The Ladies Room

Inspiring baths....

via Hashai.
(Tile work based on a New York subway map). Via Charles and Hudson.
(1930 Gordon-Van Tine bathroom plan, from house kit) via Retro Renovation.
(1959 American Standard bathroom) via Retro Renovation.
(1946 Briggs Beautyware bathroom) via Retro Renovation.
How many of you want to hang plants in galvanized pots from your ceiling? I know I do!


Down and Out Chic Giveaway!

I'm so excited about this giveaway, because it is from one of my favorite bloggers and Etsy sellers: Down and Out Chic! The lovely Christina is giving one lucky gal her hot color combo for this season - purple and grey. The winner will receive: Light Conversation...A (Purple) Hairpin Duo
...AND... a pair of Grey Mini Mum earrings!
Nice, eh? You have up to 3 opportunities to win. How to enter:

1. Visit the shop and tell me your favorite item(s) in the comments below.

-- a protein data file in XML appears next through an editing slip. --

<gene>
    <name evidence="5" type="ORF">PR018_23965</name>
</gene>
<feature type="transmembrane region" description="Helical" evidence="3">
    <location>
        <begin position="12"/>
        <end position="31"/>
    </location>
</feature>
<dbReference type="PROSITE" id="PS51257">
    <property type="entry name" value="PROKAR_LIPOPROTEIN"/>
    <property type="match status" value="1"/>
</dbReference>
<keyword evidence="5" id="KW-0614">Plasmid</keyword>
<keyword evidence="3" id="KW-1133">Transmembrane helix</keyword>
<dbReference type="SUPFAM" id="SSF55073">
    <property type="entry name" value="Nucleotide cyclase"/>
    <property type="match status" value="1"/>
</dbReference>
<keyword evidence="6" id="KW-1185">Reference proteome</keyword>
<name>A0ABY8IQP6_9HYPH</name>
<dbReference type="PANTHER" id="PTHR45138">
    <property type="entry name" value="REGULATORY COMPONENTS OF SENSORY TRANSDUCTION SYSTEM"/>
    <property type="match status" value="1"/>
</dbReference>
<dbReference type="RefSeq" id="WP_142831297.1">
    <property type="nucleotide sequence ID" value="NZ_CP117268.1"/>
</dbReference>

2. If you follow my blog, enter a second (separate) comment that says "Love the Cheese", because I am in constant need of reaffirmation. Heh. New followers are also welcome to do this!
3. Tweet or Blog about this giveaway and enter the link in a third (separate) comment.

The winner will be randomly chosen on Monday evening, October 5 and will be announced the following day. And how generous is this: Christina is also offering 15% off to any of my readers who make a purchase for the duration of the giveaway. During checkout, please enter 'cottagecheese' in your note to seller, and you will receive the discount via a Paypal refund.